My father died of Esophageal cancer due to smoking (Thanks Uncle Sam for the free wartime Camels!) What they should have done is raise the smoking age every year starting in 1966. You’d have to be 74 to buy a pack of smokes today. But the government is addicted to tobacco taxes.

    • #6
    • May 20, 2019, at 8:30 PM PDT
    • 6 likes
  7. Randy Webster Member

    When the government can regulate anything, they’ll regulate everything.

    • #7
    • May 20, 2019, at 9:13 PM PDT
    • 9 likes
  8. The Cloaked Gaijin Member

    I would have agreed with you, but I just came back from one of the cheapest motels in town. That Red Roof Inn non-smoking room was definitely a smoking room.

    I get home, and it’s like that Seinfeld episode where Jerry’s valet parking attendant had body odor. He had to sell his car. I may need to sell my house now.

    Change my contact lenses? Heck, I feel like I may now need to change my eyeballs.

    Thanks Red Roof Inn.

    • #8
    • May 20, 2019, at 11:28 PM PDT
    • 2 likes
  9. Arahant Member

    Why is it even a federal issue?

    • #9
    • May 21, 2019, at 4:02 AM PDT
    • 9 likes
  10. 9thDistrictNeighbor Member

    If you are a parent, you will agree that vaping is a tremendous public health crisis. Kids down to middle school age are vaping. Teens vape all sorts of substances. Vape pens are small and easily hidden. And whereas it takes a substantial amount of time to smoke a pack of cigarettes, kids can suck down a vape pen filled with nicotine (or pot, or whatever) very quickly…they do it to get a buzz. No one has any idea whether vaping is “safer.” But if you think that spraying an aerosol can directly into your lungs is a good idea, keep it away from my kid. Vape pens have caused a lot of heartache in this household. I support this legislation wholeheartedly. 

    • #10
    • May 21, 2019, at 4:07 AM PDT
    • 2 likes
  11. Full Size Tabby Member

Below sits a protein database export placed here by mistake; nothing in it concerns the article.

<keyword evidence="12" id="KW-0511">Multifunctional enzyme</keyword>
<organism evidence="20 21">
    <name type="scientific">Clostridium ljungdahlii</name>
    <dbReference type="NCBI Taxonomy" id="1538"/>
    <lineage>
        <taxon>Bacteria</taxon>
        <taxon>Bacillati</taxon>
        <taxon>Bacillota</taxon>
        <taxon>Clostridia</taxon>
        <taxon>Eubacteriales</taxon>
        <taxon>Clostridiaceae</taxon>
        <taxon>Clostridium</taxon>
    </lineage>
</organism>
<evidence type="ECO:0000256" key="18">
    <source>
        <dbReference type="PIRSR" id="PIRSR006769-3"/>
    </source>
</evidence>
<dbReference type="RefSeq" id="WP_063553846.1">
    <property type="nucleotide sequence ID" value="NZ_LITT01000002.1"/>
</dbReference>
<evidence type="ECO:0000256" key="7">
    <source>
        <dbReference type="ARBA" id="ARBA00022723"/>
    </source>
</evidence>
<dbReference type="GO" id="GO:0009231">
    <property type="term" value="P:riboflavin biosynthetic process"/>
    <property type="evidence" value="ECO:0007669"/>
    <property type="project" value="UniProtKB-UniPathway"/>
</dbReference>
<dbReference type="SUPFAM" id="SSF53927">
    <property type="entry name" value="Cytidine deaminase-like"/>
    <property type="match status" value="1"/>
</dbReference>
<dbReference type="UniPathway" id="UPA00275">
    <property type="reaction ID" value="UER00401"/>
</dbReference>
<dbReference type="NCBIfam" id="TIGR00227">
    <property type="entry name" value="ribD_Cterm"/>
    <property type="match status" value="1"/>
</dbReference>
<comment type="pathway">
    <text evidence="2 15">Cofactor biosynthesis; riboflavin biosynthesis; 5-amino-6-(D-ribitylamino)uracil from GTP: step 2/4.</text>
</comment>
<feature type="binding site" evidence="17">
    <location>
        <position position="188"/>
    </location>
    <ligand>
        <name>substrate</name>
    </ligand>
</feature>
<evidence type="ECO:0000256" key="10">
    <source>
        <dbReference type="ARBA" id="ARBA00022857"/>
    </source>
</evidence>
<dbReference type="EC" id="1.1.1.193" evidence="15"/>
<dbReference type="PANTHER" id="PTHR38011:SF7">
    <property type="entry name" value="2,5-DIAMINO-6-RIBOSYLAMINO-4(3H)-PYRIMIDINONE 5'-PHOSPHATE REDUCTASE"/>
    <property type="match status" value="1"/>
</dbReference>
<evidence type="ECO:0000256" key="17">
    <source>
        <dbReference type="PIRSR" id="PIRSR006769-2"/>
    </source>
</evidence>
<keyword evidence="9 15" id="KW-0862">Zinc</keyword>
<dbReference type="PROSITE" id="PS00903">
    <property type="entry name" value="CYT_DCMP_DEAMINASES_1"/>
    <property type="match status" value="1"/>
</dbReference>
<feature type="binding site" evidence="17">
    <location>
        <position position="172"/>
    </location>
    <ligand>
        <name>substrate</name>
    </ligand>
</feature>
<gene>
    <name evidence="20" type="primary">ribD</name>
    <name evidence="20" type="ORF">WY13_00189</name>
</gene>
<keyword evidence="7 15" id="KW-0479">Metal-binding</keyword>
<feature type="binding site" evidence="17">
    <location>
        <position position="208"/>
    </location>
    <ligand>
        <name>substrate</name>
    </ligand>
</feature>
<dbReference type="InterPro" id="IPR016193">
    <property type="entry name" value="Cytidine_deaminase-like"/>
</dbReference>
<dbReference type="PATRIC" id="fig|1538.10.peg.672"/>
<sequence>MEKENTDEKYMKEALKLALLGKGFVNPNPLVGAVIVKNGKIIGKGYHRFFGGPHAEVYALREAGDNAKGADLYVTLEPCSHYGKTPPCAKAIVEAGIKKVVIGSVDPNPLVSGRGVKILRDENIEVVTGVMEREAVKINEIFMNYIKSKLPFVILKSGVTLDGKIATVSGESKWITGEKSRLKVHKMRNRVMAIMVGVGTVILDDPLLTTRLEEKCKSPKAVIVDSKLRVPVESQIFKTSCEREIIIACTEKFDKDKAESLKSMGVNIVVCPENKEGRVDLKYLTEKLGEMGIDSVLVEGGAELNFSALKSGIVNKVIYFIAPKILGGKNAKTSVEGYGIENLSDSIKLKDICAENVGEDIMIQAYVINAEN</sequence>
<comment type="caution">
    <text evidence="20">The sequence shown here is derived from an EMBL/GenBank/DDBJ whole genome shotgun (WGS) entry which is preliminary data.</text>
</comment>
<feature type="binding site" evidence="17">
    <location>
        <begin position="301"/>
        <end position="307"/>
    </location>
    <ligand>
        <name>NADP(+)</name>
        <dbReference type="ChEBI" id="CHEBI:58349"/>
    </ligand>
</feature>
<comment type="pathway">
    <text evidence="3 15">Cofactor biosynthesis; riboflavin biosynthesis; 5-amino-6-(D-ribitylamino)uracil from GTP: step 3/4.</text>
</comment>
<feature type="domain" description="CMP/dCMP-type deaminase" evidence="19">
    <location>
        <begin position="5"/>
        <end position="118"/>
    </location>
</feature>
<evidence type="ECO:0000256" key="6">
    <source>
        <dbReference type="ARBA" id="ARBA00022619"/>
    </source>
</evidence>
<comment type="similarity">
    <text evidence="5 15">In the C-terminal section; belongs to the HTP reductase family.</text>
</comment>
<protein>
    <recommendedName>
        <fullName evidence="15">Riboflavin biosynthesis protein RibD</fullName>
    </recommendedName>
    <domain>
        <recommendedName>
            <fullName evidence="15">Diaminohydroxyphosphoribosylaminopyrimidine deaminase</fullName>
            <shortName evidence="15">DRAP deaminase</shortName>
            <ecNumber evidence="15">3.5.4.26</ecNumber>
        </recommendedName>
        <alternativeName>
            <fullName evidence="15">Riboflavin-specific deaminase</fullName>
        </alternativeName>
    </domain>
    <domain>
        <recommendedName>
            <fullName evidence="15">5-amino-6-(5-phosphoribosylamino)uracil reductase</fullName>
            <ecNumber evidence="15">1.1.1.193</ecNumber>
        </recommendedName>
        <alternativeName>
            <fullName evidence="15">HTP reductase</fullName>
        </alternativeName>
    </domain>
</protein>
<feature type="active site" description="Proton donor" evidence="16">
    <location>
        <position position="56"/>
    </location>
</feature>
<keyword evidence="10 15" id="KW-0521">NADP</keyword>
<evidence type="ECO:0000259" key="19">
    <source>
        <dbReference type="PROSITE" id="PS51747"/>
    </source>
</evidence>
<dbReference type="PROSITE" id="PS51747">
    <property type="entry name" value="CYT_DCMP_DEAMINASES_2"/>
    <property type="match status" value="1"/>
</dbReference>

EJHill (View Comment):

    My father died of Esophageal cancer due to smoking (Thanks Uncle Sam for the free wartime Camels!) What they should have done is raise the smoking age every year starting in 1966. You’d have to be 74 to buy a pack of smokes today. But the government is addicted to tobacco taxes.

    My father never smoked, and the free cigarettes the Army provided never tempted him to start. So my father bartered with them to get favors from his fellow soldiers.

    • #11
    • May 21, 2019, at 4:39 AM PDT
    • 3 likes
  12. Randy Webster Member

    Bethany Mandel: We don’t have a smoking crisis. And yet, Senator Mitch McConnell (R-KY) is, for some reason, backing legislation to raise the smoking age to 21, like we currently have for alcohol.

    If I recall correctly, the Feds didn’t pass a law making the drinking age 21; they threatened withholding federal funds from states that didn’t pass laws making the drinking age 21.

    • #12
    • May 21, 2019, at 4:51 AM PDT
    • 5 likes
  13. Arahant Member

    Randy Webster (View Comment):

    Bethany Mandel: We don’t have a smoking crisis. And yet, Senator Mitch McConnell (R-KY) is, for some reason, backing legislation to raise the smoking age to 21, like we currently have for alcohol.

    If I recall correctly, the Feds didn’t pass a law making the drinking age 21; they threatened withholding federal funds from states that didn’t pass laws making the drinking age 21.

    Which is how they got around the Federalism issue. It’s still none of their business.

    • #13
    • May 21, 2019, at 4:53 AM PDT
    • 5 likes
  14. Randy Webster Member

    Arahant (View Comment):

    Randy Webster (View Comment):

    Bethany Mandel: We don’t have a smoking crisis. And yet, Senator Mitch McConnell (R-KY) is, for some reason, backing legislation to raise the smoking age to 21, like we currently have for alcohol.

    If I recall correctly, the Feds didn’t pass a law making the drinking age 21; they threatened withholding federal funds from states that didn’t pass laws making the drinking age 21.

    Which is how they got around the Federalism issue. It’s still none of their business.

    It still surprises me that the courts allowed that bit of end-aroundism.

    • #14
    • May 21, 2019, at 5:09 AM PDT
    • 2 likes
  15. Stad Thatcher

    Thanks to Mitch, the GOP will once again be known as the “no fun” party to young people. Is smoking cigarettes bad for you? Of course it is. So are a lot of other things (voting Democrat, for one).

    Come on, McConnell – we’ve got a House to retake and a Senate to hold on to. Don’t blow it!

    • #15
    • May 21, 2019, at 5:09 AM PDT